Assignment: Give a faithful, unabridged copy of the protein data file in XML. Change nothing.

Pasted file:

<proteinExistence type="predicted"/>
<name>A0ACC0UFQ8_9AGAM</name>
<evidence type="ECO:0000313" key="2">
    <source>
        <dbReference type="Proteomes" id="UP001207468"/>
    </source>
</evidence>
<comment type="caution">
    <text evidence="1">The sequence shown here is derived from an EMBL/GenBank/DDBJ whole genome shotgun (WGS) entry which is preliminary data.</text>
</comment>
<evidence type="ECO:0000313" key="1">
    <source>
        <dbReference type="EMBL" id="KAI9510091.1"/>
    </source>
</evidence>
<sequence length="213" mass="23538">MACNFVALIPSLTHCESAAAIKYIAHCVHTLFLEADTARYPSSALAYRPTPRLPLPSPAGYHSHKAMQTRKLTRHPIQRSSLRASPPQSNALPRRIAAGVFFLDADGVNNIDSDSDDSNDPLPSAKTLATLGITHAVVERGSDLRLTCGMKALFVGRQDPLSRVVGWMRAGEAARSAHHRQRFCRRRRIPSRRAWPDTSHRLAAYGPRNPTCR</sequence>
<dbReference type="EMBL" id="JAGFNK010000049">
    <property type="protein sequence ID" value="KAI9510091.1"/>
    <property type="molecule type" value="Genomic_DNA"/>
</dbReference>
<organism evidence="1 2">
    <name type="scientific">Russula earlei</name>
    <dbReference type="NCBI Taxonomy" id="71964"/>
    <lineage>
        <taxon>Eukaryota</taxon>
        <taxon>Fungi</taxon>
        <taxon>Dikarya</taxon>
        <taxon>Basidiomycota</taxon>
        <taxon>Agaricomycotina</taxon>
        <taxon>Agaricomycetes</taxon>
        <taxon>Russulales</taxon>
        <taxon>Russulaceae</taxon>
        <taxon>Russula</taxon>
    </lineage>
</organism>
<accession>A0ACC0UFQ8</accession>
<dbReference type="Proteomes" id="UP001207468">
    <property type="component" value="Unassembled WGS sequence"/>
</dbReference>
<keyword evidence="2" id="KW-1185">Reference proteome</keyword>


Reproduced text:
<proteinExistence type="predicted"/>
<name>A0ACC0UFQ8_9AGAM</name>
<evidence type="ECO:0000313" key="2">
    <source>
        <dbReference type="Proteomes" id="UP001207468"/>
    </source>
</evidence>
<comment type="caution">
    <text evidence="1">The sequence shown here is derived from an EMBL/GenBank/DDBJ whole genome shotgun (WGS) entry which is preliminary data.</text>
</comment>
<evidence type="ECO:0000313" key="1">
    <source>
        <dbReference type="EMBL" id="KAI9510091.1"/>
    </source>
</evidence>
<sequence length="213" mass="23538">MACNFVALIPSLTHCESAAAIKYIAHCVHTLFLEADTARYPSSALAYRPTPRLPLPSPAGYHSHKAMQTRKLTRHPIQRSSLRASPPQSNALPRRIAAGVFFLDADGVNNIDSDSDDSNDPLPSAKTLATLGITHAVVERGSDLRLTCGMKALFVGRQDPLSRVVGWMRAGEAARSAHHRQRFCRRRRIPSRRAWPDTSHRLAAYGPRNPTCR</sequence>
<dbReference type="EMBL" id="JAGFNK010000049">
    <property type="protein sequence ID" value="KAI9510091.1"/>
    <property type="molecule type" value="Genomic_DNA"/>
</dbReference>
<organism evidence="1 2">
    <name type="scientific">Russula earlei</name>
    <dbReference type="NCBI Taxonomy" id="71964"/>
    <lineage>
        <taxon>Eukaryota</taxon>
        <taxon>Fungi</taxon>
        <taxon>Dikarya</taxon>
        <taxon>Basidiomycota</taxon>
        <taxon>Agaricomycotina</taxon>
        <taxon>Agaricomycetes</taxon>
        <taxon>Russulales</taxon>
        <taxon>Russulaceae</taxon>
        <taxon>Russula</taxon>
    </lineage>
</organism>
<accession>A0ACC0UFQ8</accession>
<dbReference type="Proteomes" id="UP001207468">
    <property type="component" value="Unassembled WGS sequence"/>
</dbReference>
<keyword evidence="2" id="KW-1185">Reference proteome</keyword>